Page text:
steve’s funny column
Last of the Canby cowboys
By STEVE LANG
“Ain’t that somethin’. Ain’t that a son-of-a-b#$*%!” – Vernon C. (V.C.) Johnson, 1924-2017
To classify Vernon Carl, or V.C. Johnson — who died Feb. 3 at 92 going on ornerier – merely as “memorable” would be an understatement and likely, an injustice.
“Unique” more accurately describes the last of the Canby, MN cowboys (or rugged individualists, depending on locale) that I once knew. According to son Russell, V.C. remained semi-independent and driving until the last couple of months of his life, when cancer claimed the upper hand.
V.C. gained his adventurous/entrepreneurial spirit from his father, Sam, who as a teenager traveled by train from Canada hauling horses to Western U.S. destinations. Sam later worked on Standard Oil construction projects through Central America, and on the Alaskan Highway.
When asked when he was born, Sam would exclaim, “When was the Maine sunk!”
Why, in 1898, of course. Sam also lived into his 90s, retaining much of the spark that defined his life.
V.C., who could be surly, bluntly opinionated and irascible when he was in a good mood, sprinkled his personality with kindness as well. He always treated me cordially, and trusted me with his stories, which are boundless. More than once, he offered his terse summation of true real estate values:
“(Expletives deleted) land is only worth what it will produce!” he barked in the midst of agricultural bidding wars. “If corn is two bucks a bushel and you raise a hundred bushels to the acre, the value is two hundred bucks an acre!”
Years later, land in Southwest Minnesota would exceed $7,500 per acre, with corn yields of more than 250 bushels. The price of corn fell far short of 30 bucks a bushel to justify his belief, but I doubt V.C. was doing any speculating.
In his lifetime, V.C. built homes for his children on a 10-acre site named “Johnsonville,” where he also built and operated a bowling alley/bar/grill. He farmed, drove semis, drilled wells, moved buildings for the military, built bridges, dug graves, plowed snow, bladed roads, operated a bus service for a parochial school and maintained a ready-mix concrete business.
Later in life, he became an auctioneer, and my wife and I hired him to handle our auction when we moved from Canby.
During our association, V.C. provided a ton of stories, including his start in the trucking business. V.C. drove a semi for a Canby farmer who kept expenses extremely low, including a reluctance to fix the heater in the truck V.C. drove.
“When I asked him that winter to fix the heater, he just said, ‘Why don’t you buy the truck, then you can fix it!’” V.C. recalled. “He knew I was just starting out and didn’t have a big line of credit, but I called his bluff.”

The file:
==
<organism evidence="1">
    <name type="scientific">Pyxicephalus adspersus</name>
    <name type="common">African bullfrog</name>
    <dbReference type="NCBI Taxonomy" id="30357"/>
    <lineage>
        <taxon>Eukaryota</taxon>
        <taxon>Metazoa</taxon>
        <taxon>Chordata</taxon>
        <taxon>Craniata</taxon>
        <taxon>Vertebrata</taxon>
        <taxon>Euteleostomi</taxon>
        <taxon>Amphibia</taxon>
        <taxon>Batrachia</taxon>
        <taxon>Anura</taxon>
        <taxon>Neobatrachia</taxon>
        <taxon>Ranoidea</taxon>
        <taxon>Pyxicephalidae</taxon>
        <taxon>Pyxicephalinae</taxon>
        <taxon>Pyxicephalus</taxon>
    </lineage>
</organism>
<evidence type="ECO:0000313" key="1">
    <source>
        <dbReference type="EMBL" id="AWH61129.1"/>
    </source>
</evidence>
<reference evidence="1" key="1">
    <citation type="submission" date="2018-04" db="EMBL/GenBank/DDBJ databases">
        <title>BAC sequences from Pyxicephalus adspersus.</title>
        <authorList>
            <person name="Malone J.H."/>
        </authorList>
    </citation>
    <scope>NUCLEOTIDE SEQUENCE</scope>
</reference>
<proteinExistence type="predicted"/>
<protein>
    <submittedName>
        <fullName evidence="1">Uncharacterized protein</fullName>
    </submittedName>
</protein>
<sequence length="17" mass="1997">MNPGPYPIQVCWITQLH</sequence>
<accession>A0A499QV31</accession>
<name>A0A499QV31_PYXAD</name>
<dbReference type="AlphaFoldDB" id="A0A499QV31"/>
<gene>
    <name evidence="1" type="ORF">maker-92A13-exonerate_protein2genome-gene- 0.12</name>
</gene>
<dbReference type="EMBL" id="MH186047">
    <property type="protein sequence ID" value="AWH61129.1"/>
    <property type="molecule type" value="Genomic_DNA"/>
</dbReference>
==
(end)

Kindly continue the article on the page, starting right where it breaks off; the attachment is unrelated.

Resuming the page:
V.C.’s loan application was rejected at the local bank. Undaunted, he drove 15 miles down the road to a neighboring bank, asked for a loan and was given the money to buy the truck. He handed the farmer the check and asked for the truck title.
“He (farmer) drove right down to that bank, demanded to know if the check was good, and when he found out it was, he chewed out the banker for giving me the loan,” V.C. laughed. “Then he told him, ‘you’ll never make any money making loans like that!’”
Apparently, bygones became bygones, though, as the farmer was one of the guests at Sam’s 90th birthday party.
V.C., no slouch in the sales department, once narrowly avoided an extravagant purchase caused by a faster-talker.
He pondered buying an inexpensive mobile home to house construction workers, when a visiting salesman insisted on accompanying him to a mobile home lot in a neighboring town.
“Every time I looked at a low-priced model, this (expletive again deleted) would ask the sales rep, ‘You got anything more upscale?’, and the price and my nervousness kept rising,” V.C. recalled. “I kept nudging this (character) to shut up, but he was having too much fun at my expense.”
The fast-talker was almost out-glibbed when the mobile home sales rep led him and V.C. into the deluxe, doublewide model, priced at roughly eight times V.C.’s self-imposed cost limit.
Sensing it was time to set the hook, the sales rep trolled his prospects through spacious bedrooms, ample kitchen/dining room space, even the laundry room. Meanwhile V.C. saw escape routes — short of a heart attack, not necessarily faked – rapidly vanishing.
The sales rep led them to a mini-deck with a round table and lawn chairs on the front of the doublewide.
“And here is the perfect spot to put up your feet, pour yourself a drink and relax at the end of a hard day’s work,” the rep said.
“Drink? Did you say ‘drink!’” V.C.’s companion exclaimed. “Why, my family has practiced temperance for three generations, and you have the audacity to mention drink! C’mon, V.C., we are leaving this den of iniquity immediately!”
By all accounts, their indignant strides marched them back to the car and probably to the nearest tavern to toast their narrow escape.
A final story would exhaust available space, but the ingredients included unheeded warnings against flirting, leading to threats of a moonlight re-enactment of William Tell, a frantic bolt for freedom that led to gashing a leg on a barbed wire fence, necessitating a wake-up call for the town physician to administer numerous stitches.
V.C.’s stories, always accompanied by his barks of laughter, kept me in stitches as well.
Steve Lang salutes V.C. Johnson for a life well-lived.
Story filed under: Big Bend Blog